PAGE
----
10. I had high hopes for Antonio Bryant in Week 11. In fact, I ranked him at No. 21 at the position in our weekly expert rankings, which was 13 spots higher than the Yahoo! expert consensus. Bryant finished with a modest five catches for 59 yards against Minnesota, vindicating my colleagues' position on him heading into Sunday. That said, Bryant nearly had my back, as half of his eight targets against the Vikings came in the red zone, and he also had a 27-yard touchdown catch called back. Facing Detroit in Week 12, I won't hesitate to put this heavily-targeted wideout among my top 20.

Players that need to be on your mind heading into Week 12

Waiver Wire


Gus Frerotte, Min (28% owned in Plus leagues)

With a predictably sub-par effort (138 yards, 1 TD pass) against Tampa Bay in Week 11 out of the way, Frerotte's schedule now enters official cakewalk territory. The upcoming five-week stretch against, in order, Jacksonville, Chicago, Detroit, Arizona and Atlanta rates as the kindest in fantasy for quarterbacks. Frerotte has thrown a TD pass in six straight games and has averaged 297 passing yards in two games this season against divisional opponents that he'll meet again in the coming weeks, Chicago and Detroit.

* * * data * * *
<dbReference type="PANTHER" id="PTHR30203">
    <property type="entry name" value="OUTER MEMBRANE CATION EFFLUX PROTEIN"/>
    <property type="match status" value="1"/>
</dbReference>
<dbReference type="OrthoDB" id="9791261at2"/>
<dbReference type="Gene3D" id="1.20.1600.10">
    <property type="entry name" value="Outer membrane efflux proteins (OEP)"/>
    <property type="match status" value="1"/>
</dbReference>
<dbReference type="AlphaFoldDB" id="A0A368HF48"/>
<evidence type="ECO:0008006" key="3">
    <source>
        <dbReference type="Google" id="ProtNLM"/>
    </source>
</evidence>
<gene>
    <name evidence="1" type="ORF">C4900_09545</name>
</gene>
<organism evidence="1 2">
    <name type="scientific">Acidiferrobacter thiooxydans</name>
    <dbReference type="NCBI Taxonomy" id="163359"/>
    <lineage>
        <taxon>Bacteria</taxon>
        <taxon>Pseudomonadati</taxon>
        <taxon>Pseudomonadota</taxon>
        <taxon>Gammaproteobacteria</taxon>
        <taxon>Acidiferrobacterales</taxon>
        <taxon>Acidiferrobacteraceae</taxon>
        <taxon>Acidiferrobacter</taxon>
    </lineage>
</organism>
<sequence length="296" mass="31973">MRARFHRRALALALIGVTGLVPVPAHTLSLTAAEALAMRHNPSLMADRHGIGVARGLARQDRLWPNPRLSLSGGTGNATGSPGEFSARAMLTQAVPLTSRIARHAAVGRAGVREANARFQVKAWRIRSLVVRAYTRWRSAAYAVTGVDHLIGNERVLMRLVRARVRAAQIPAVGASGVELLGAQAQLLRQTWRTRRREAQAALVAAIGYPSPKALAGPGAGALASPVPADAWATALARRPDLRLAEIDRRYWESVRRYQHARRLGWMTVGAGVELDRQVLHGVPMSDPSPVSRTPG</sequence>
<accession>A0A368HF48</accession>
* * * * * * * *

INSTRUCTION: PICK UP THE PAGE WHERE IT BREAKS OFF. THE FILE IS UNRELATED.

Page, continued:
Matt Hasselbeck, Sea (44% owned)

Hasselbeck completed 17 of 29 passes for 170 yards, a touchdown pass and three interceptions on Sunday in his first game since Week 5. Other than a couple ill-advised passes into traffic that resulted in picks, Hasselbeck looked healthy enough. And some rust was to be expected after such a long lay-off. Sans a particularly daunting schedule ahead, Hasselbeck is at least worthy of an insurance claim in fantasy leagues, especially with his receiving corps getting healthy once again.


Joe Flacco, Bal (41% owned)

In the past five weeks, only Matt Cassel, Peyton Manning, Kurt Warner, Tyler Thigpen and Donovan McNabb have posted more fantasy points at the quarterback position than Flacco. The Ravens' rookie did throw two interceptions on Sunday against the Giants, his first since Week 6, but he mitigated the damage with 57 rushing yards. He has yet to throw for 250 passing yards and he rarely throws more than 30 times in a game, but he's done a very Ben Roethlisberger-esque job of turning limited opportunities into bankable fantasy numbers – 7 pass TDs, 1 rush TD in past five games.